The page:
Tell us about your journey to where you are today.
I have always been drawn to public health. As a child, I professed to my family that I wanted to be either the U.S. Secretary of Health or the U.S. Surgeon General. I went to the University of Pennsylvania with every intention of going to medical school, but I quickly realized I did not like the physical sciences. I preferred the social sciences, so I switched my major and spent years trying to figure out how to marry my interest in health and wellness with my desire to use my leadership skills. Each professional opportunity has prepared me for the next and I honestly believe that my current role as the Chief Strategy Officer for Alameda Health System was created just for me.
How has your life experience made you the leader you are today?
I inherited the gene for service from my parents. Watching them serve in leadership roles and seeing how they empowered others, supported the personal and professional development of their teams, and how people loved and respected them always made me proud. My father is a retired Marine Corps Officer and he not only studied leadership, but he had the opportunity to teach leadership at the U.S. Naval Academy and other places. My mother was, and still is, a public servant. She worked in public schools, government, and for non-profit community based organizations. I grew up wanting to emulate my parents and other African-American leaders about whom my parents raved. Anytime a Black person would accomplish something, my entire family would celebrate –the first Black person to do this or to do that was always cause for celebration. I wasn’t sure if I was going to be the first to do something, but I knew I wanted to do something that would make my parents and community proud.
What have you learned from your challenges and successes?
The greatest lesson I’ve learned is that the worst events imaginable, such as the death of a loved one or the diagnosis of a life-threatening illness, can be blessings in disguise. For example, I relocated my family from the East coast to the West coast for a dream job and within 14 months the dream job went away. As the primary breadwinner for my family, a seasoned professional, and a dreamer, this was a very low moment in my life, but since that time I have been able to look back and say “Wow…had I not moved to California I wouldn’t have my current job and my kids wouldn’t have had the incredibly diverse life experiences they have had.” In the end, you have to be mindful that everything happens for a reason. We may not know why things happen, but challenges can lead to a greater good and clearer understanding of our purpose.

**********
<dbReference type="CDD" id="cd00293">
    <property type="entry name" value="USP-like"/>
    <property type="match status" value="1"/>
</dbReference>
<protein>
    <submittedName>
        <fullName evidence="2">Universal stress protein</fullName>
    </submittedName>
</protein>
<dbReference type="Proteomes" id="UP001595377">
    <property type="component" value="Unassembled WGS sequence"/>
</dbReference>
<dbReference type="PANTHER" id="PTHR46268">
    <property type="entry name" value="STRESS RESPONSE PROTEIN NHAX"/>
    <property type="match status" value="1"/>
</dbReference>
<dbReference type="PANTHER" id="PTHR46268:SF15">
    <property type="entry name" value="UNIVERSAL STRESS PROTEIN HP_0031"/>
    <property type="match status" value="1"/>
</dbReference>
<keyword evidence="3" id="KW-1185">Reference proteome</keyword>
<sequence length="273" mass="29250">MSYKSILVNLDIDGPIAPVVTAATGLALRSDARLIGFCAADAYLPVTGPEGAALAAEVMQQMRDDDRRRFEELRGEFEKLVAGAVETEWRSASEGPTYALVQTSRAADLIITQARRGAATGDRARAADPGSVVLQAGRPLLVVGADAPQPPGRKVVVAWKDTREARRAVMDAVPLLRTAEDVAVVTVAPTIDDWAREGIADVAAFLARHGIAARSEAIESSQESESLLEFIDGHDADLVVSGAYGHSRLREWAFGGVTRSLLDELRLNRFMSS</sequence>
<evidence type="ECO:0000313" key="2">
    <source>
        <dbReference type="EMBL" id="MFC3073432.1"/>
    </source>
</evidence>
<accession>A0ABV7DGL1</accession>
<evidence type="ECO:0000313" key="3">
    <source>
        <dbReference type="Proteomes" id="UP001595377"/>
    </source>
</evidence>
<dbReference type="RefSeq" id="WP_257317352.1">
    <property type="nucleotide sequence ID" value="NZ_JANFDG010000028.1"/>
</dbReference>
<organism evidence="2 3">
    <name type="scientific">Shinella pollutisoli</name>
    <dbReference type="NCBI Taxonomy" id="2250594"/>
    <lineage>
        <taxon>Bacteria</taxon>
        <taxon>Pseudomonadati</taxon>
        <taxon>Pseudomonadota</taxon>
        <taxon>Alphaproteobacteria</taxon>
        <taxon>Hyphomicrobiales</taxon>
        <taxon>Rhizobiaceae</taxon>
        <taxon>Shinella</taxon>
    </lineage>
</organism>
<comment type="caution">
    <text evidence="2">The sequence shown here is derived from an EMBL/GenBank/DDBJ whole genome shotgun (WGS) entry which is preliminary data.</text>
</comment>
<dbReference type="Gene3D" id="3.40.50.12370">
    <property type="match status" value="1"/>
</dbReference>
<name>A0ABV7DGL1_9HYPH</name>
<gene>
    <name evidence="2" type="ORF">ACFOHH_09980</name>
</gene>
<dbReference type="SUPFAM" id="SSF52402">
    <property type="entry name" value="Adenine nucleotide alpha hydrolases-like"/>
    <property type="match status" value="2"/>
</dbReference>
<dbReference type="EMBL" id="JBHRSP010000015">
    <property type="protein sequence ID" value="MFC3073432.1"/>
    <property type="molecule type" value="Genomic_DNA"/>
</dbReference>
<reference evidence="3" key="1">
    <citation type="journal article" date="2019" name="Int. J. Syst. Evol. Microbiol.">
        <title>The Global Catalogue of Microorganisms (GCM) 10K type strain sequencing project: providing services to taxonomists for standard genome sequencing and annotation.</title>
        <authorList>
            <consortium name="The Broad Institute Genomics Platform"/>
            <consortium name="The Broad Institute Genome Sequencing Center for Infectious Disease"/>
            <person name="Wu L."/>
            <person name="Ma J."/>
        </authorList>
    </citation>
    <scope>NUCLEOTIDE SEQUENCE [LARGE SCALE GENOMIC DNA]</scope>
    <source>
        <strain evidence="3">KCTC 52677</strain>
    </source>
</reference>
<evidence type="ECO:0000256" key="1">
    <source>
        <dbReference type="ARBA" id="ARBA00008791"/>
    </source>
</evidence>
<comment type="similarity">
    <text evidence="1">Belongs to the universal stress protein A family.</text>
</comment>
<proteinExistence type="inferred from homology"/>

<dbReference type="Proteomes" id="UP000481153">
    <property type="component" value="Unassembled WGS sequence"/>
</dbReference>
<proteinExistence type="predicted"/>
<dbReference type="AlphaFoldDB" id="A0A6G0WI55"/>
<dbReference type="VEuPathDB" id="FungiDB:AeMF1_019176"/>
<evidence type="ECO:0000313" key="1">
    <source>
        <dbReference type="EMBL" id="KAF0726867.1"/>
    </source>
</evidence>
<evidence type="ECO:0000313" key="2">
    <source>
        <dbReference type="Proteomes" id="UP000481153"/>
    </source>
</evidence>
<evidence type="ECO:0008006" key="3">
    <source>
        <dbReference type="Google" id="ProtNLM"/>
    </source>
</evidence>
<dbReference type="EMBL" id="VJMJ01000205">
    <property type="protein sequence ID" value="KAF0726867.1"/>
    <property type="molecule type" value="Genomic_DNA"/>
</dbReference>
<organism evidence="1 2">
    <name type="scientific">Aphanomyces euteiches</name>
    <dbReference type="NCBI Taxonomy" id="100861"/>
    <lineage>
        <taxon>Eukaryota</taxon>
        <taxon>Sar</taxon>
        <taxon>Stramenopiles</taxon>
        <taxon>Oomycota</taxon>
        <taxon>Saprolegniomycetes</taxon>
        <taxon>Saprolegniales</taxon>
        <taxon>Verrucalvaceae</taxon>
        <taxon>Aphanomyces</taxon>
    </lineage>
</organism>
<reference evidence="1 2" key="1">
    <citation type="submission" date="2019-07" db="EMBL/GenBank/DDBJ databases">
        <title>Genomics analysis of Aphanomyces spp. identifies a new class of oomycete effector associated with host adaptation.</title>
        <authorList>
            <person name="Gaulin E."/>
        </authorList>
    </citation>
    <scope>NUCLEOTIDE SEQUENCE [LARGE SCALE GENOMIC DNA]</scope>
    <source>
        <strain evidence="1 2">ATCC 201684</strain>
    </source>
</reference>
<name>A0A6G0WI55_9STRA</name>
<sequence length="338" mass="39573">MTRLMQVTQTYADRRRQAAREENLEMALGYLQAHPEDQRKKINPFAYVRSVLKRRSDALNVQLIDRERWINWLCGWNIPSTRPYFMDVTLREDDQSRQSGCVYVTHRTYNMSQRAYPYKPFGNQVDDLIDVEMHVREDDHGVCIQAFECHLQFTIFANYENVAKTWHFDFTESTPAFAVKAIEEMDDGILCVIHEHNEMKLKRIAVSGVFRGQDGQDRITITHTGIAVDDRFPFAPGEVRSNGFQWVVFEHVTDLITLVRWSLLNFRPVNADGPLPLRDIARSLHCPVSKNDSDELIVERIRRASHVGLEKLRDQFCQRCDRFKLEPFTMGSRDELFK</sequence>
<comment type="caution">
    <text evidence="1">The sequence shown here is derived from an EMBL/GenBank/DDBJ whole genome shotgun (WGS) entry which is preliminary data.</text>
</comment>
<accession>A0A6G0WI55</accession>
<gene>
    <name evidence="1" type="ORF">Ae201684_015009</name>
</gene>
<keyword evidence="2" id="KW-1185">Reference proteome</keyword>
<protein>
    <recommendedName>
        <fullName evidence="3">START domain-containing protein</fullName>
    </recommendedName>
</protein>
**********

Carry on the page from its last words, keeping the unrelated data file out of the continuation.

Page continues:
What have the highlights and challenges been during your tenure at Alameda Health System?
My biggest challenges are trying to keep up with the fast moving health care environment and simply not having enough hours in the day. Health care systems are experiencing significant growing pains. We are adapting to new technologies aimed at improving the patient experience. We are preparing for huge shifts in the payment structure and wondering how we will get paid to deliver care to the neediest and most vulnerable in our community. We are in a race to improve quality and increase accountability or transparency, so that patients select us as their health care provider when they are sick and when they are well. All of this change makes for a very busy day for the Chief Strategy Officer. The highlight has been the incredible people with whom I work at AHS. People choose to work for our public health system because they believe in our mission of Caring, Healing, Teaching, Serving All. It is such a pleasure to work with the doctors, nurses, support staff, executives, and volunteers at AHS who share the same goals and values that I have embraced throughout my professional career. I absolutely love it.
What changes has Alameda Health System implemented with the introduction of the Affordable Care Act?
The most significant change has been our approach to marketing and communications. Very few public health systems or hospitals have invested money in advertising or building their brand. AHS launched a brand and commercial marketing campaign in October to align with the rollout of Covered California, the new health care marketplace. We are airing television and radio commercials. We have highway billboards and bus backs, as well a social media strategy. All of this is new to us and to our peers. But we felt it was important that we let the community know we are open for business and that we have a lot to offer. We are tracking our community image using a national survey tool and continuing to establish our value proposition, so as people select their health plans they remember to choose us as their primary care home. We also have built a new business development unit. We have a team of business analysts who are helping us define our strategy and explore new business opportunities that we can use to re-invest revenues back into our mission. This work is very exciting and fits nicely with my background.